I do think that it's low. That's why I don't understand why we need faster cards. However, we do need cards which writes at constant speed. The problem is, we are not writing to card with raw data that come from the video encoder. There's a file system that need to be handled. The allocation table need to be updated, sectors to be recovered and etc. So code efficiency for the file system is also important. Additionally the flash driver need to be efficient too. Usually people just use free open source code found in the internet and mix them and viola! we got a new product. Then if there is write problem, umm, your card is not fast or good enough.

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Nath

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Part of the problem is it's the minimal sequential speed and video recording isn't sequential (if we copy already recorded file, it's a different story).
So we should keep in mind we need "high" speeds even in case of "small" files and sufficient IOPS - and in most cases the faster the card is in sequential read/write, the faster are other stats.
 

crixul

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Joe is related to heat but I can't explain exactly how, I would say is the card as the camera is usually rebooting when is overheated. But, checking the temperature with my hand...I was able to leave my hand on, however there were situations when I couldn't keep my hand on because of the heat on and no beeps...!!!

So, after using the camera for almost 6 months...those 2 or 4 beeps are almost random...if is not hot you get it but very rarely.

At one point I changed the G-sensor sensitivity to low, as I said is some combination of potholes/heat/contact/trying to lock files :) but still got it!

I had firmware 1.1, 1.3, 1.7 and for 2 months or so I'm on 1.6...on all of them I got those 2-4 beeps at an interval of 1-2 hours when hot/sunny, when cold I had 4-6 hours continuous recording (4K+1080) without beeps at all...but other times I had beeps :) with both of the Sandisk Extreme PRO 256 and Extreme 128, always using maximum bit-rate; formatted FAT, exFAT, in camera, outside, etc.


Don't know if this comment is helpful but you are not alone.
 

sprankel

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At 12.5 MB/sec you are writing 750MB/s per minute or 45GB per hour so that gives you a full write every 2.8 hours, that's a lot for a SD flash card that is not meant to be used in a dashcam, Samsung will deny any warranty on that card if it's used in a dashcam, they do give warranty for their long endurance cards if used in a dashcam.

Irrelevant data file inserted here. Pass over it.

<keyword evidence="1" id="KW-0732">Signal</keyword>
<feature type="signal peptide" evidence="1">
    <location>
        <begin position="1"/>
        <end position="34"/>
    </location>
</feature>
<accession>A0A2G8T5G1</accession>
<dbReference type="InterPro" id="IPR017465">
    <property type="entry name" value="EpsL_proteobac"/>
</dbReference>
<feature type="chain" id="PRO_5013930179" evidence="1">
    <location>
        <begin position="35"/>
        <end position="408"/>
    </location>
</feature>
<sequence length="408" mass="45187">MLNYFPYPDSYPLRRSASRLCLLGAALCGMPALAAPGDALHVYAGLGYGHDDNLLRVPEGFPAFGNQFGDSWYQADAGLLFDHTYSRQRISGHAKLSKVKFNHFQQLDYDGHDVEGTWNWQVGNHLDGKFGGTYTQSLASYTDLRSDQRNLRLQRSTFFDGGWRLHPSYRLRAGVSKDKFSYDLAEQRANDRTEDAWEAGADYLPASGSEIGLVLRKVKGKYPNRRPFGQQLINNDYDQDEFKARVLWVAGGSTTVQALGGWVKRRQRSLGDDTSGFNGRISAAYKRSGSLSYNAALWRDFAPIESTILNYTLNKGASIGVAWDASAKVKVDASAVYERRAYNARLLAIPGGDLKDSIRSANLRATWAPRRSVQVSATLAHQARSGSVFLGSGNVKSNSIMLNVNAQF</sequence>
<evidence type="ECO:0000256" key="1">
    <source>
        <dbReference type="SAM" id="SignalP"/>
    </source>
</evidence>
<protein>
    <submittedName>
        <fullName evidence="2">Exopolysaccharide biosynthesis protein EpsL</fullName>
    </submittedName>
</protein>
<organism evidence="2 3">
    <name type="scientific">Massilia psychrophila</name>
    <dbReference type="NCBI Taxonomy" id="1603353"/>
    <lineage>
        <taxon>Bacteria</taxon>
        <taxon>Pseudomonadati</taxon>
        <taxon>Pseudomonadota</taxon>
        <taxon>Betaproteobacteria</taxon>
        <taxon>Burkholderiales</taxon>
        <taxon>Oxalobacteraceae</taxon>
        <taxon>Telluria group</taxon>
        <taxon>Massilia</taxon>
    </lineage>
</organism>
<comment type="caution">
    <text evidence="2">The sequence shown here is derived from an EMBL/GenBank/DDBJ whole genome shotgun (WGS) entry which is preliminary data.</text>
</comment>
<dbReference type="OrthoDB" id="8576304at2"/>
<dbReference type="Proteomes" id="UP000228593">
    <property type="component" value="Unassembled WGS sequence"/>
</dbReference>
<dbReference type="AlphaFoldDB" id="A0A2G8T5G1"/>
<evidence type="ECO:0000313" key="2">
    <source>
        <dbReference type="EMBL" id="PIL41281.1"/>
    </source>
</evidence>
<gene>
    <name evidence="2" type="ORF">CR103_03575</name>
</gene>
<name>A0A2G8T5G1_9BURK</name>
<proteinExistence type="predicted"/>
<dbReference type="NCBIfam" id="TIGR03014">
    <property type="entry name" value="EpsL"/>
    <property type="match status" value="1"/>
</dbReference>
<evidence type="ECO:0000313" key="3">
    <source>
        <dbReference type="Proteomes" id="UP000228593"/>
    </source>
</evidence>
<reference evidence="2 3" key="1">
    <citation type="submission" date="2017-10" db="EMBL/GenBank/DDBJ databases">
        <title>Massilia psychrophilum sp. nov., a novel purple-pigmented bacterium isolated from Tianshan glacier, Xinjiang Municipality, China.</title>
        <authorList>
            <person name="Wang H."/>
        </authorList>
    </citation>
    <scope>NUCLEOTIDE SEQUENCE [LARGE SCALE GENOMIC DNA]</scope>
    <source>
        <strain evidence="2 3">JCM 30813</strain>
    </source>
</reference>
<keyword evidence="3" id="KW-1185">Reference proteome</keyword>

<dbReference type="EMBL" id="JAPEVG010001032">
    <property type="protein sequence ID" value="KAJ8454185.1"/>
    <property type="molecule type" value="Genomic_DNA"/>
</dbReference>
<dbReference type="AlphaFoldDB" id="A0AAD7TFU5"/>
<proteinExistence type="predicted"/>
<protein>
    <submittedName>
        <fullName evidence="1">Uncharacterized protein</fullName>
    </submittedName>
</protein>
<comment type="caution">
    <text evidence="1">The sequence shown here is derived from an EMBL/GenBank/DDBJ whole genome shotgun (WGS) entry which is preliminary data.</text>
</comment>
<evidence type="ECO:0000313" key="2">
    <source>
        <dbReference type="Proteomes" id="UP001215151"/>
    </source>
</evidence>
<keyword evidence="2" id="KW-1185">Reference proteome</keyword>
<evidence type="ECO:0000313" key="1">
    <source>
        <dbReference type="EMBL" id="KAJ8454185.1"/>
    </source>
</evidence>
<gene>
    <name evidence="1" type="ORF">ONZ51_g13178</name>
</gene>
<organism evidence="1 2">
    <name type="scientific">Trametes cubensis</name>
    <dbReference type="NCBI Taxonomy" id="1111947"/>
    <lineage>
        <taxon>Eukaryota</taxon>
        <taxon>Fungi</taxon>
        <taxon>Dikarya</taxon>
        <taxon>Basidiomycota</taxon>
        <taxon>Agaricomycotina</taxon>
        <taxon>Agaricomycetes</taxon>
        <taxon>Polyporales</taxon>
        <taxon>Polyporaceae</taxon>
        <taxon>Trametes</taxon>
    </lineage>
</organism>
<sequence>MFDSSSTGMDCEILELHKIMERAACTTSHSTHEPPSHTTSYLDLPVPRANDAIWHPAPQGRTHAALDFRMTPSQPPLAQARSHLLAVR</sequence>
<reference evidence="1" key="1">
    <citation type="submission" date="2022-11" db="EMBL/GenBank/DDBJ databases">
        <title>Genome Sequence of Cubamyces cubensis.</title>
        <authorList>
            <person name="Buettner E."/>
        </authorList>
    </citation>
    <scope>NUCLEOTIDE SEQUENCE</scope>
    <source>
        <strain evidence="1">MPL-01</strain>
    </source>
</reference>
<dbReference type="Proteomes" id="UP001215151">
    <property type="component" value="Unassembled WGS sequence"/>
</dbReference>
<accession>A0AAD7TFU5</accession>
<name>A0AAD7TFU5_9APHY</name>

For the Sandisk Extreme PRO 256 and Extreme 128 => same story, you loose all warranty if you use them in a dashcam unless you take the long endurance.

I'm not saying that these are "bad" SD cards, i'm saying it's completly different to make a fast SD card for normal use and a SD card that will write, write an keep writing.

That is also the reasons why we have pretty damn expensive rotating hard drives for enterprise and cheaper drives that are way faster for normal use. The difference is that if you run them with continious load, continious writing, even if it's not that much, it will even destroy a non flash rotating disk in less then 5 years and a modern flash drive even faster. But i've seen 10 of those expensive slow drives doing it without issue for 10 years.
 

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And the point of the story is? A129Pro has only SDcard slot and requires "fast" storage so what else can we do about it..? Cripple the paid IQ to decrease a load?
Anyway, one can buy cheap fast SDcard and replace it every year. Or buy a bit expensive one and have it for two years... (i don't see a problem)
But OP "complains" about beeps and nobody knows what it means. Some users fixed them with aligning partitions, i "fixed" them for some time by better power supply - God knows what the actual cause is.

Btw: WD Purple are fast, cheap, high endurance, including about 1000x writes of used capacity and it's meant to be 24/7.
 
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sprankel

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The point of the story is that you are using the wrong tool for the job.
And yes, the issue may not be the SD card itself but you make it a lot more difficult.

If you know the technicals background, a cheap SD card is going to get fried, fast. An expensive one that's not fit for the job will last longer but it will start having issues faster then you think because it's using the wrong kind of flash memory chips.